Fashion Statement or a Legislation by Society?

Fashion is a form of expression; hence, they call it a “fashion statement.” However, as much as we want to showcase our personality through our choice of clothing, we simply are unable to. Why? Oh, because of the decade-old fear of hearing what people, regardless of their zero contributions to our lives, would have to say. 

We are only a free country until the freedom of speech comes in the street or freedom of choice regarding clothes comes up in society. Then, we’re shackled in the long chain of “Culture” and “Modesty.” 

Growing up, my view of fashion was shaped by what I was exposed to. Elderly women donned the traditional saree as their regular outfits, whereas, the younger ones usually wore the salwar kameez. While both were mainly traditional clothing that ought to be worn on special occasions, adopting it as daily wear was enforced on us in the name of modesty. This was something that never settled well with me. Unlike our counterparts, we were burdened with the responsibility of being covered head to toe so that men would have the decency to avert their eyes. My brother had the privilege to wear shorts and tank tops in summer whilst I had to cover myself with a scarf and full-body clothes, under the sultry sun, simply to avoid random males from being over consumed with lust for body parts we both share. All of this is to say that our sense of fashion is not only based on what the popular media wants to sell us. Rather, in our country, it’s an intricate concoction of what we grow up seeing, what we know is wrong and right (depending on the appraisal of people around us) when it comes to making fashion choices, what we really feel comfortable with and what we can only fancy.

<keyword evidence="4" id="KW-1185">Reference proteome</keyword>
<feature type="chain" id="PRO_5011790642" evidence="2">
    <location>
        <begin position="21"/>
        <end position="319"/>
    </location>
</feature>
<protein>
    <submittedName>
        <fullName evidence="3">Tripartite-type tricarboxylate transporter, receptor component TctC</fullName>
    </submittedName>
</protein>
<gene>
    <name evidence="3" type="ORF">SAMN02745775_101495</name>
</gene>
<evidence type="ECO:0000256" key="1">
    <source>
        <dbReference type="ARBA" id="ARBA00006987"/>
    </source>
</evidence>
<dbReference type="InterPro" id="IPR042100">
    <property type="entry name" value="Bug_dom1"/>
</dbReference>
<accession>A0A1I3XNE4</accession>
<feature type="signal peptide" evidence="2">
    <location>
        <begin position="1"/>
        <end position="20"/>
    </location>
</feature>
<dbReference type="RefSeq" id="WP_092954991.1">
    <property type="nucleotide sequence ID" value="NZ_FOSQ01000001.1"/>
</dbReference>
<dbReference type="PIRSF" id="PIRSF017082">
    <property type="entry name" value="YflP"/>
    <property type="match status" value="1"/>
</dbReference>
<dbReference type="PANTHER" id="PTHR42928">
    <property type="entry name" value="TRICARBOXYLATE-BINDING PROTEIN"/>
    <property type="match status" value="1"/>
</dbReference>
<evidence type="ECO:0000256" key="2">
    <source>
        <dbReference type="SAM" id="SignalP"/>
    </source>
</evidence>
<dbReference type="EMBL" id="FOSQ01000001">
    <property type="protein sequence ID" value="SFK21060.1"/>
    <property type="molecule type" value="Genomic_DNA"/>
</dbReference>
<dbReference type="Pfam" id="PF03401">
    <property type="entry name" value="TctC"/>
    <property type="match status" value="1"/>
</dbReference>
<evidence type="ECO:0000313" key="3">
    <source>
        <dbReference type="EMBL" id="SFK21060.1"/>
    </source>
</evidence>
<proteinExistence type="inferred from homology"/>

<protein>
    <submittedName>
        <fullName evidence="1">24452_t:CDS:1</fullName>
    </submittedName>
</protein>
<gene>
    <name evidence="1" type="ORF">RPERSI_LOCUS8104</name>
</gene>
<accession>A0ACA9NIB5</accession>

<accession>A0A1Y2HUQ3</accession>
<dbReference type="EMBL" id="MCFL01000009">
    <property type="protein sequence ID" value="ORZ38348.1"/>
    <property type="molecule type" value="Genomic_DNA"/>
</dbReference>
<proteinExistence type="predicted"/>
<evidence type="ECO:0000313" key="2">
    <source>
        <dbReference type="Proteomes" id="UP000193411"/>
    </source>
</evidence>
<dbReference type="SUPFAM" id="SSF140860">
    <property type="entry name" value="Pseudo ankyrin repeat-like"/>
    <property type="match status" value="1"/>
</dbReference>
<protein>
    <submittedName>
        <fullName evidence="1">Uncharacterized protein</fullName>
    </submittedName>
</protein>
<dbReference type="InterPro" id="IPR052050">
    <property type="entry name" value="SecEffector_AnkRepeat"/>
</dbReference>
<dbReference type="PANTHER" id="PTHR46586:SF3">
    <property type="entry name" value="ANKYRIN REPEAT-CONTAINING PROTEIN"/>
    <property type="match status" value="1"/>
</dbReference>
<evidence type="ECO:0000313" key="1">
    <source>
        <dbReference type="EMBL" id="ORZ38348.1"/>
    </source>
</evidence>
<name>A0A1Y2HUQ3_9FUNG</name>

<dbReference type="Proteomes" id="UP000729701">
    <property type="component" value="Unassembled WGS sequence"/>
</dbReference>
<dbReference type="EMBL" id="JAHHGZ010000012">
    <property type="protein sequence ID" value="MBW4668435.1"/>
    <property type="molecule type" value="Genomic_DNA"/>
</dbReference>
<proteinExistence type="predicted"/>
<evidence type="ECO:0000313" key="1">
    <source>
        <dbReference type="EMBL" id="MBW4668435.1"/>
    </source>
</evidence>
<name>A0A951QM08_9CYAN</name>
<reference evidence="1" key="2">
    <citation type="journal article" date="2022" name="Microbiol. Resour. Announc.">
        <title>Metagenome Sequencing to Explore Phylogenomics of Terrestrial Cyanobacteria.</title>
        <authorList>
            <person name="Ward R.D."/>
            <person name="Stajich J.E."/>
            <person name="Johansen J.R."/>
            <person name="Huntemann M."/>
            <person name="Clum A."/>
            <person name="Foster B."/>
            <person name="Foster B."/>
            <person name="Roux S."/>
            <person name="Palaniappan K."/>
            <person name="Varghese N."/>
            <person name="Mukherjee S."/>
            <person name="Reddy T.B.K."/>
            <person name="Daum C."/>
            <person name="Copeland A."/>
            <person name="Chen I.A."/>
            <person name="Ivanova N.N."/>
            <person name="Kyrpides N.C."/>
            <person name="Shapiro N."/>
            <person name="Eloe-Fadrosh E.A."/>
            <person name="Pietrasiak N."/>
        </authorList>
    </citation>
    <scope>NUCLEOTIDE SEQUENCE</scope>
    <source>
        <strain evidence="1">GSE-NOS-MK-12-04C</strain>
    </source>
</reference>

For me, the biggest eye-opener was visiting the capital city, Dhaka, during summer break. After a long and tiresome train journey, we immediately went to a restaurant and the scene was not only a cultural shock for me but it made me realize that whatever absurd definition of fashion I was taught was in fact, far from it. In Dhaka, girls could wear tight-fitting jeans and a t-shirt and no one would care, even men could wear leather jeans, have embellished nails, and be applauded for their bravery. No one cared about their body type, what judgmental aunties may be thinking, they were being themselves. In awe of it all, while I know no one really cared about anyone else’s clothing, I felt insecure about my entire outfit. A long Kurti with a shawl- in summer! We have the right to wear what we desire and I decided then, I would say a very sweet farewell to my Orna

However, during my trip to Puran Dhaka, I also got to learn that the flamboyant fashion that was so common in so-called posh parts of the city like Dhanmondi or Bashundhara City, was not a thing everywhere else in the city. Again, environment and people were the key determinants of fashion in an area.

This whole experience got me thinking about fashion, how unique and personal it is. Fashion is hardly a choice in our society, those who dare to make it a choice are to be praised. It doesn’t matter if I feel comfortable in baggy t-shirts and skinny jeans, I’m pretty sure I won’t be allowed to feel comfortable for a very long time wearing them because of the leering looks thrown at me. So what do we do? While the line between culture and modesty has become a blur, I personally believe that we should express ourselves while still taking our surroundings into consideration. A balance until real change comes along. And isn’t that how we build up our very own fashion statement?


  • Joyee Saha

    Joyee Saha is your friendly neighbourhood, curly-haired empath, who still doesn’t know how she ended up in Engineering. Making music, eating, and sleeping are her top three hobbies and in her natural habitat, you’ll find her cooped up in her room, panicking about bad things that have yet not happened. She hopes that someday, she can use her Engineering degree to earn enough to have her own place and travel around the world.

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